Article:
Public Release: 

Are teens more likely to take charge of their health when money is on the line?

Penn study shows adolescents and young adults with type 1 diabetes were nearly three times more likely to monitor glucose levels when given a small financial incentive

University of Pennsylvania School of Medicine

PHILADELPHIA -- For children with type 1 diabetes, daily monitoring of blood glucose levels is vital for since glucose level awareness dictates the rest of their diabetes care, like insulin dose adjustments, eating behaviors, and physical activity. However, studies have shown overall diabetic glycemic control often deteriorates during adolescence, leading to increased risks of costly and potentially life-threatening complications. A new study shows that using small financial incentives and accessible monitoring tools such as wireless glucometers and apps may motivate young people to engage in playing a more active role in the management of their condition. The results of a randomized control trial, led by researchers at the Perelman School of Medicine at the University of Pennsylvania and the Duke University School of Medicine, show that participants in the intervention group, where a $60 monthly credit was on the line, were nearly three times more likely to achieve daily glucose monitoring goals.

Behavioral economic interventions using financial incentives have been successfully used to increase adherence to chronic disease management regimens in adult populations, but have not yet been widely tested in younger populations. The authors say the study, published today in JAMA Pediatrics, shows that the strategy may be an effective way to reach a population that has historically been considered difficult to engage.

"Young people are often financially dependent on others, such as their parents, making financial incentives an attractive option for encouraging them to become more engaged in their own health as they move into adulthood," said lead author Charlene Wong, MD, an assistant professor of Pediatrics at the Duke University School of Medicine, who was a Robert Wood Johnson Foundation Clinical Scholar and senior fellow in Penn's Leonard Davis Institute of Health Economics at the time of the study. "Our results showed that offering a small monthly financial incentive significantly improved daily glucose monitoring, and suggests similar financial incentives could also be an effective way to improve management of other chronic health conditions in youth, such as medication adherence in those who have received transplants or have asthma."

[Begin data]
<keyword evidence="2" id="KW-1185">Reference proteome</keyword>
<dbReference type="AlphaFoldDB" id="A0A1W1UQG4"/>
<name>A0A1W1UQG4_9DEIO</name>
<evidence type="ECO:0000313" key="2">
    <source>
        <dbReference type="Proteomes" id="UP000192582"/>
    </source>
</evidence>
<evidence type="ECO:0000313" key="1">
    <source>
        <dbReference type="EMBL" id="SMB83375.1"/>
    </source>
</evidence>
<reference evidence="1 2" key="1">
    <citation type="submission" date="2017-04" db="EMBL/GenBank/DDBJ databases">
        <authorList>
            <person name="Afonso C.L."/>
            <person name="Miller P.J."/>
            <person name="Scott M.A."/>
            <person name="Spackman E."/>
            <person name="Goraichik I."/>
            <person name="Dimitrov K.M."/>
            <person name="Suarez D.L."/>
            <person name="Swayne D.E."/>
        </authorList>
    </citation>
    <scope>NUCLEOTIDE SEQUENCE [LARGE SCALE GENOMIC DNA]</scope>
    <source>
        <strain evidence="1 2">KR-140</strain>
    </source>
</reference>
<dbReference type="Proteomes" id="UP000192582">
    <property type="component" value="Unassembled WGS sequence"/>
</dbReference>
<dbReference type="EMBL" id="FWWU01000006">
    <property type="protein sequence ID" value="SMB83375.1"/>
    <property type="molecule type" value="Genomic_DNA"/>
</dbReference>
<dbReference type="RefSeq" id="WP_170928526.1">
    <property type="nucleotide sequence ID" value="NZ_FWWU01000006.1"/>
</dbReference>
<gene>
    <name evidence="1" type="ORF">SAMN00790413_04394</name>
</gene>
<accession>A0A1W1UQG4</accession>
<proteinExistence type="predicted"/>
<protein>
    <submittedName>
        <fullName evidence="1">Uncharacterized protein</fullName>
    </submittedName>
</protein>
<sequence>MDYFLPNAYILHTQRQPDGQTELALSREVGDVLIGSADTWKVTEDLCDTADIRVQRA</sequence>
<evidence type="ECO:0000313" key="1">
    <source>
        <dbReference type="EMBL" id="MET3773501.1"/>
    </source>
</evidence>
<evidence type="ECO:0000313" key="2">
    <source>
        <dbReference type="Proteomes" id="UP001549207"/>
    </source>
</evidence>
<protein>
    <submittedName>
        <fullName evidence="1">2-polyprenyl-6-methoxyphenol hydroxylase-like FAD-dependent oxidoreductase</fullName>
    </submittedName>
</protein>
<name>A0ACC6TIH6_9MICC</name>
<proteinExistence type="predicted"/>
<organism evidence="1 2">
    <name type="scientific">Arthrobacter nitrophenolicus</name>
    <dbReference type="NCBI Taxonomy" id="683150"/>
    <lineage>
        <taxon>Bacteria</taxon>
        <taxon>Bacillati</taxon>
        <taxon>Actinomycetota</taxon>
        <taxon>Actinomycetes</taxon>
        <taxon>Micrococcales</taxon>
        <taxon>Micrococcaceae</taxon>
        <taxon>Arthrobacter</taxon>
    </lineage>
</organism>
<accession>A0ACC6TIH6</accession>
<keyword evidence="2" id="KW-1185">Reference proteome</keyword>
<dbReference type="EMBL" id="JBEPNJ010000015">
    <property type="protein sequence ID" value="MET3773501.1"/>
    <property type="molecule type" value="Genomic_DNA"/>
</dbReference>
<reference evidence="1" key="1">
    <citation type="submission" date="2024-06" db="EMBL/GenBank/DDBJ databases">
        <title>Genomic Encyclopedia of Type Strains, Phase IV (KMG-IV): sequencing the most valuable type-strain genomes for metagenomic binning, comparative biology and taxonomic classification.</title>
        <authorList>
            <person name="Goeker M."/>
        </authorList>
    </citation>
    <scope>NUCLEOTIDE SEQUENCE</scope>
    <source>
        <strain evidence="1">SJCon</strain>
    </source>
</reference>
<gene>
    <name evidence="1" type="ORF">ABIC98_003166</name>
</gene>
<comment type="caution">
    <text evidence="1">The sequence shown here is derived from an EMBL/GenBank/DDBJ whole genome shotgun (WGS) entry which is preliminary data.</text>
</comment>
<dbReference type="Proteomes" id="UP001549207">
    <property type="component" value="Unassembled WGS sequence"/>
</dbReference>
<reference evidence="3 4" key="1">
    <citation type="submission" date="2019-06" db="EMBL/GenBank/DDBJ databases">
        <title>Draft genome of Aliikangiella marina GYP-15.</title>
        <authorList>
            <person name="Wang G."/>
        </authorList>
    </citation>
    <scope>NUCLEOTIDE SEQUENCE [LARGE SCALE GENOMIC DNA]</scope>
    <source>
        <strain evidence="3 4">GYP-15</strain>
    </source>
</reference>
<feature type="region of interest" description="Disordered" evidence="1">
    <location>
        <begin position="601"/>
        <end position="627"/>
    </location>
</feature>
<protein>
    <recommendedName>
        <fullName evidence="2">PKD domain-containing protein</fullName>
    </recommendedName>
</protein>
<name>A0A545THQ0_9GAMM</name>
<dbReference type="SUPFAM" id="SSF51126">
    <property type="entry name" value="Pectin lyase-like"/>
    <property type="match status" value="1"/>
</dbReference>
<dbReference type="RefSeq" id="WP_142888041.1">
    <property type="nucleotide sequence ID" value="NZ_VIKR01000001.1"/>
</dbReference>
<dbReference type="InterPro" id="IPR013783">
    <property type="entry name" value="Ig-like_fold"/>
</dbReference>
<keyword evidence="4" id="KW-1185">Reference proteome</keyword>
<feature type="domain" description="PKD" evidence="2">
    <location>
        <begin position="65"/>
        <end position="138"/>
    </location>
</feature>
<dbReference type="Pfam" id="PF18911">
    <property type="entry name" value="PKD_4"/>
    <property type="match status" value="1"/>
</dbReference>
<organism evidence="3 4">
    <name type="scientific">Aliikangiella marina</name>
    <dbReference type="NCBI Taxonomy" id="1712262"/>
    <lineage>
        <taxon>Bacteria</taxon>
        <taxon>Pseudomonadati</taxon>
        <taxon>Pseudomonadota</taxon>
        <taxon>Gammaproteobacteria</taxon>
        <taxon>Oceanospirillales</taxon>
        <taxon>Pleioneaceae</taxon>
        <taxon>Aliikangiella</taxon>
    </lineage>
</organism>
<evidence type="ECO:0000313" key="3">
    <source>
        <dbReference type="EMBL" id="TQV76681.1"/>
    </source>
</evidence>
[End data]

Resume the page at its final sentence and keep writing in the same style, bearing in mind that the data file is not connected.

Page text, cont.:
In the study, ninety participants between the ages 14 and 20 with poorly controlled type 1 diabetes receiving care at the Diabetes Center for Children at Children's Hospital of Philadelphia were given daily blood glucose monitoring goals of four or more checks per day with one or more levels within the goal range (70-180 mg/dL). Checks and levels for all participants were collected using a wireless glucometer, which transmitted data onto participants' smartphones, allowing them to see their progress and trends over time. During the three-month intervention period, participants in the incentive arm received $60 in a virtual account at the beginning of each month, from which $2 was deducted for every day that check goals were not achieved. During the three month follow-up period, incentives were discontinued. All participants received daily monitoring feedback letting them know whether they'd reached their daily goals and, if applicable, the remaining balance in their account.